The supply of paper notes could be controlled, giving them gold's scarcity. They could be made difficult to reproduce through complicated designs. Issuing notes of different values made them easily divisible. And they had as much intrinsic value as gold as long as people were willing to accept them in exchange for goods and services. At first, paper currency was explicitly backed by gold in much the same manner that goldsmiths in London had issued receipts entitling bearers to a quantity of the metal. As governments began to issue national currencies, they also backed them with physical gold.

But that ended in the early part of the 1900s, when many countries broke the gold standard to finance wars by printing huge quantities of new currency. The death knell of gold in the international monetary system came in 1971, when Richard Nixon, the then US president, abandoned the dollar's gold standard. After that, nearly all nations were running on official currencies. Although gold may still be a valuable commodity, its essential role in the financial world is long over. And yet despite that reality, many otherwise level-headed investors go mad over it in uncertain economic times. They buy gold during recessions, as they have been doing recently. Gold is, according to the gold bugs' logic, the one asset not likely to lose its buying power even if the world slips into financial meltdown.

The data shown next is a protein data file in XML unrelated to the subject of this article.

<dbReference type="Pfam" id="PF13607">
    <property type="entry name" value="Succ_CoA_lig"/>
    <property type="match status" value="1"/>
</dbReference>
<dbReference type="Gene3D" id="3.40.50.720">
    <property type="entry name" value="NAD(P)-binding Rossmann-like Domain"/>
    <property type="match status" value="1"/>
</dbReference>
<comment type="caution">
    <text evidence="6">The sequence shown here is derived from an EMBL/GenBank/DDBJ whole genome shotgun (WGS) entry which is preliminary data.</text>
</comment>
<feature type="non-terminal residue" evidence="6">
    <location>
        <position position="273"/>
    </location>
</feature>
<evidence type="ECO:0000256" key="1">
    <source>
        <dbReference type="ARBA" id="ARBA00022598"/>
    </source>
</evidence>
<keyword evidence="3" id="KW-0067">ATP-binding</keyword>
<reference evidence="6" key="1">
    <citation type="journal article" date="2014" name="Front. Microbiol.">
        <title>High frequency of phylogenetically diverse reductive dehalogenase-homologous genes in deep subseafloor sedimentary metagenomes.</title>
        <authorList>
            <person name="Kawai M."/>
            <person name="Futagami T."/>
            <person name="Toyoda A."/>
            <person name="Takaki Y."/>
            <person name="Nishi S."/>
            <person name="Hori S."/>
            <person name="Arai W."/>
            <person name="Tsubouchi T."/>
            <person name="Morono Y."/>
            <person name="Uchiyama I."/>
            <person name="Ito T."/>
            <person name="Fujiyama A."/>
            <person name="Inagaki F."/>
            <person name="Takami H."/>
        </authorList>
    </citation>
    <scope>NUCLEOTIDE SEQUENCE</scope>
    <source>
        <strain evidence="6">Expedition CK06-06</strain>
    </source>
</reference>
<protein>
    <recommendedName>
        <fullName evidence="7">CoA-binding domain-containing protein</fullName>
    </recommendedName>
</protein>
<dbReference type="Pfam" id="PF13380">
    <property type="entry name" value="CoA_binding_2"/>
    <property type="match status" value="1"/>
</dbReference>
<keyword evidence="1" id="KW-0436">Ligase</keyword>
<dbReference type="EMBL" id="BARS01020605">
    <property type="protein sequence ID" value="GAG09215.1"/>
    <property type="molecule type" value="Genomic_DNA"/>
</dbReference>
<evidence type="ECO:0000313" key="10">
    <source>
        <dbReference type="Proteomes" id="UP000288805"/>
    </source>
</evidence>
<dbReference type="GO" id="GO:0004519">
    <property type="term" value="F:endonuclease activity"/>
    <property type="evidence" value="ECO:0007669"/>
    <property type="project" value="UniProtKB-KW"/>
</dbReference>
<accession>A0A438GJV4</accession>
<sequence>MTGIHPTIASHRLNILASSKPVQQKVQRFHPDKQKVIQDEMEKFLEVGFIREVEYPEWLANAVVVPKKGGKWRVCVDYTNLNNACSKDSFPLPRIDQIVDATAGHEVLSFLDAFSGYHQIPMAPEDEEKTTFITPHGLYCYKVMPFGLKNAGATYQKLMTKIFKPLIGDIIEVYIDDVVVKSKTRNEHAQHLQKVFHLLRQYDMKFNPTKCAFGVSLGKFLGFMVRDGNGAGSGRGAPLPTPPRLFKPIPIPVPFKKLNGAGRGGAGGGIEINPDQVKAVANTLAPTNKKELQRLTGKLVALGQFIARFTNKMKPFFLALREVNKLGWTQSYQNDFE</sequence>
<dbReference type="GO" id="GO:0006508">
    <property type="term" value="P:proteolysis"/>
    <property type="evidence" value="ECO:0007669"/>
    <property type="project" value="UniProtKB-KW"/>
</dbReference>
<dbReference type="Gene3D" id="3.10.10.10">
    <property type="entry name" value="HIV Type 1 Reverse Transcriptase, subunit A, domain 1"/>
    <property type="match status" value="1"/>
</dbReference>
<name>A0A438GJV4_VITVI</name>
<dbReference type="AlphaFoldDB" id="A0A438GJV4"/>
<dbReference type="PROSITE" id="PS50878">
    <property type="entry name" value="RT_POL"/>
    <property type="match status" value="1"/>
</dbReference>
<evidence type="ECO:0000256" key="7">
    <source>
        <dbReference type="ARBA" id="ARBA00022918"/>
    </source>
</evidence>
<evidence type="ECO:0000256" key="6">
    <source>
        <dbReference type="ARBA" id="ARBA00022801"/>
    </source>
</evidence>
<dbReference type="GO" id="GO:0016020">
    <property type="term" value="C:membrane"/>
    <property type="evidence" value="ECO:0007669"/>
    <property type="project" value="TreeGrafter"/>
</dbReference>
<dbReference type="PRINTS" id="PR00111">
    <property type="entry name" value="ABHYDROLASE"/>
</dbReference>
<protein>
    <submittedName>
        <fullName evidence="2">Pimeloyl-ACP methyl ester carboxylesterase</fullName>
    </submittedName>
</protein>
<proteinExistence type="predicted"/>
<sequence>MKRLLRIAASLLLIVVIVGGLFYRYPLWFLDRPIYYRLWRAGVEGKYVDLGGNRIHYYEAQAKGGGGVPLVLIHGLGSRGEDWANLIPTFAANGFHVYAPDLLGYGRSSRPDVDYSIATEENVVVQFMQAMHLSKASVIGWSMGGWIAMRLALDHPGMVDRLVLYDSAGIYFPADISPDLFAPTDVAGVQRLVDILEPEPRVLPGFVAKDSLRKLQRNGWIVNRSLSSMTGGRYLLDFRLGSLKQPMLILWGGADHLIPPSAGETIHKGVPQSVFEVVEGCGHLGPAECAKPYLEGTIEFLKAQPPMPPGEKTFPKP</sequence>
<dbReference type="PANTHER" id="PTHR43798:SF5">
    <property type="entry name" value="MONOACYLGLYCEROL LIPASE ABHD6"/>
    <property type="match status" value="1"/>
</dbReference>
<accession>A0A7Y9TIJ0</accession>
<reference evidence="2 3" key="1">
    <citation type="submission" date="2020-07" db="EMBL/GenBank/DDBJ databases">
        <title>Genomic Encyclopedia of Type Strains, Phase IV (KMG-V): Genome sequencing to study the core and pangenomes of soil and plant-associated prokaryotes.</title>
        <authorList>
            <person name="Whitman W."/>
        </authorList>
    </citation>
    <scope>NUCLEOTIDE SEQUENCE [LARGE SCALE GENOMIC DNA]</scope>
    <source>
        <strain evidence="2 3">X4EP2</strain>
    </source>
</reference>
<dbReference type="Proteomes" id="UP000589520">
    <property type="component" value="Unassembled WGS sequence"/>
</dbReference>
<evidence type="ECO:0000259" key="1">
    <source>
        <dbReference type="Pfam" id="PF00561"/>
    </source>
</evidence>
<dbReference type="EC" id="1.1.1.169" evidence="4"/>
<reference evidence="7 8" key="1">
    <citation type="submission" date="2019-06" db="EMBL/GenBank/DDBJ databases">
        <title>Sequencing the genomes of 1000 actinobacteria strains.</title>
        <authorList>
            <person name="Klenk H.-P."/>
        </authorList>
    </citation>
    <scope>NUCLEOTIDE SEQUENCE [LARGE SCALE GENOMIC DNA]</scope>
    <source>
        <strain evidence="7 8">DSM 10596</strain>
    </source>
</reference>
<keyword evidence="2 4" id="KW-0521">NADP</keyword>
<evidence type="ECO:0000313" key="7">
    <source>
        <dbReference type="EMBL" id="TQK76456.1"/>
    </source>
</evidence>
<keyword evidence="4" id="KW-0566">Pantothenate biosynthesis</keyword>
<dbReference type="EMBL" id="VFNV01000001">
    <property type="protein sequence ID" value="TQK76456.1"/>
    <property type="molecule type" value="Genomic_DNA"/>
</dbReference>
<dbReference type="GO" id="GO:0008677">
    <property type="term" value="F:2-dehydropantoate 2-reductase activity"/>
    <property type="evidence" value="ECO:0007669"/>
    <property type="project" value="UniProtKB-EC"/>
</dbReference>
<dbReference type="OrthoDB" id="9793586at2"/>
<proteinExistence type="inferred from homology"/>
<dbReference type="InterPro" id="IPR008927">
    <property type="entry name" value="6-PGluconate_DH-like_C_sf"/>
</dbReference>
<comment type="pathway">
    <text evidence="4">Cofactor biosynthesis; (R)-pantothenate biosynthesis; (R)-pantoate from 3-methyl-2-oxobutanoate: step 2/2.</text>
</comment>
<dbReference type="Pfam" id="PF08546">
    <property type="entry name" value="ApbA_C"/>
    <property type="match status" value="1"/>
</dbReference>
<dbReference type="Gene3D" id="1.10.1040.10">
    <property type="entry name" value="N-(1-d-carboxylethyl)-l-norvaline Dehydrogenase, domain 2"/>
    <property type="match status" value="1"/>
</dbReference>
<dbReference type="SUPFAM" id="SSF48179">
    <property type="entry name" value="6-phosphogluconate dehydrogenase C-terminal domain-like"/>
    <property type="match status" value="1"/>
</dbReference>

They may be right. Even if they are, though, viewing gold as an ideal asset is illogical. Let's say, on the one hand, that the gold bugs' worst fears materialise and the financial order collapses. Should that happen, having a lot of gold around would not be especially useful because little would be produced in the economy on which to spend gold. There would not be any new Lamborghinis to buy or Hermes Birkin bags to outfit your new French wife with. The beach resorts you want to go to would be shut as they were not attracting enough business. The great, humming cities you want to catch a show in would no longer be great or humming, and no shows would be showing.